Consider the exceptionalism of Saul and David. Both are exceptional: they share a specific, kingly anointing, or perhaps we should say they have the same anointing. Yet, the exceptionalism of Saul leads him making an exception for himself in very dangerous and deadly ways while David’s exceptionalism leads him to function on principle. Both were certainly exceptional. Both were anointed. Both were set in place by God to do mighty things. Yet, the exceptionalism of Saul produced a demand to be treated as an exception and the exceptionalism of David seemed to produce a healthy and realistic faith in his purpose and assignment. Saul’s exception cost him the kingdom. David’s exception won him the hearts of the people. Saul made himself an exception and offered the offering, failed to fully obey by making Agag and the best of the sheep and cattle exceptions. David made his anointing and assignment exceptional by faithful obedience in protecting his father’s sheep and His Father’s sheep.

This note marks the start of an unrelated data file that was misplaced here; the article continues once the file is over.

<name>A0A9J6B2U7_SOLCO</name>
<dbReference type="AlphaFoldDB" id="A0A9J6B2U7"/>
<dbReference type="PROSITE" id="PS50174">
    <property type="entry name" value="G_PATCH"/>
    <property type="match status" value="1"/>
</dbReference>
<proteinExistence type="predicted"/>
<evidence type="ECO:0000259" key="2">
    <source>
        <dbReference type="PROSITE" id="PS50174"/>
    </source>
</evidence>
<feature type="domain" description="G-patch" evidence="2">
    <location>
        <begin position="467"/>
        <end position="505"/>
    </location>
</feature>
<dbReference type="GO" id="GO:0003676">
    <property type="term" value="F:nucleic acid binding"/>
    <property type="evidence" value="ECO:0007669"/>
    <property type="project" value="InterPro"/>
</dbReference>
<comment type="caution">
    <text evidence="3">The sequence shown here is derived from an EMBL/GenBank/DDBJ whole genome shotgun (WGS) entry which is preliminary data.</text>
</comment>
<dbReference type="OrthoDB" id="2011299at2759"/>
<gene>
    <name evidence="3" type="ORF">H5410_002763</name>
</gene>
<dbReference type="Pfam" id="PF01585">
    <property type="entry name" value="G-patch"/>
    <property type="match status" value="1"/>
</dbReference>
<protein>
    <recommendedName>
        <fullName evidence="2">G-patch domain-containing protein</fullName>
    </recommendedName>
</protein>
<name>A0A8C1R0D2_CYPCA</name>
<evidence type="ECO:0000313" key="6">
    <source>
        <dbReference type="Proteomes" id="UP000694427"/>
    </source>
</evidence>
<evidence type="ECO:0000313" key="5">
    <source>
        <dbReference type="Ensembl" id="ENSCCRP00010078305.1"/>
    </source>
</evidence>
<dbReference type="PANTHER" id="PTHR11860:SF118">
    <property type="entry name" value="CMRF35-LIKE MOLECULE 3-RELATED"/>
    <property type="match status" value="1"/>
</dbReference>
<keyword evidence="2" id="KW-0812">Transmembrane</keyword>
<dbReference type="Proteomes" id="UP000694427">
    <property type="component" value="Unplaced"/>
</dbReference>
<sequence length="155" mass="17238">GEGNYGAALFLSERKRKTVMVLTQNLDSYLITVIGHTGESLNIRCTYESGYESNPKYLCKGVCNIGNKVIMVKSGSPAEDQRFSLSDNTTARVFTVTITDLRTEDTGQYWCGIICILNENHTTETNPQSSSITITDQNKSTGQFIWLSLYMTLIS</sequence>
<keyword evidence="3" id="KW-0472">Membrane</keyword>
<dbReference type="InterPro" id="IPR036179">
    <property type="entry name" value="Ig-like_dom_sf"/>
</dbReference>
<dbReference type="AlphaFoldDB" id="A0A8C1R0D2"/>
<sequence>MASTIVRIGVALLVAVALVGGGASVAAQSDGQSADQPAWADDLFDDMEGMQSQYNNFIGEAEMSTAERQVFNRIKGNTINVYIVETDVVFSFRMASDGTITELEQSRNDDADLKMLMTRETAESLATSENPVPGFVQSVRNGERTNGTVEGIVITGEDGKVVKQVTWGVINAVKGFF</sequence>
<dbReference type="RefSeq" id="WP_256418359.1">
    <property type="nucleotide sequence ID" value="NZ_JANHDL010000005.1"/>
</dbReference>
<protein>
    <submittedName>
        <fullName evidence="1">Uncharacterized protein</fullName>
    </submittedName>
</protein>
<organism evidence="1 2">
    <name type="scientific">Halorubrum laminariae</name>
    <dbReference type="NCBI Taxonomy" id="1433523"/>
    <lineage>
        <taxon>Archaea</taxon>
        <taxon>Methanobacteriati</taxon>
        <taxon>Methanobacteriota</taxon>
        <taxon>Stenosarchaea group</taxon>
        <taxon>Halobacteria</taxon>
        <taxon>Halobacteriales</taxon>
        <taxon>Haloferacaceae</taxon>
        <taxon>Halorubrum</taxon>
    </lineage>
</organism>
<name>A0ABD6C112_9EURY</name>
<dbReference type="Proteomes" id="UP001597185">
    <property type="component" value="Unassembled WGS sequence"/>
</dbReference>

Exceptional vs Being an Exception

In some ways I see these two extremes as polar opposites. Each of them appears as an extreme consequence of a opposite personal motivations. God’s design makes you an exception. Your design makes you “an exception.” The latter is often excused by the former with no support for the assumption.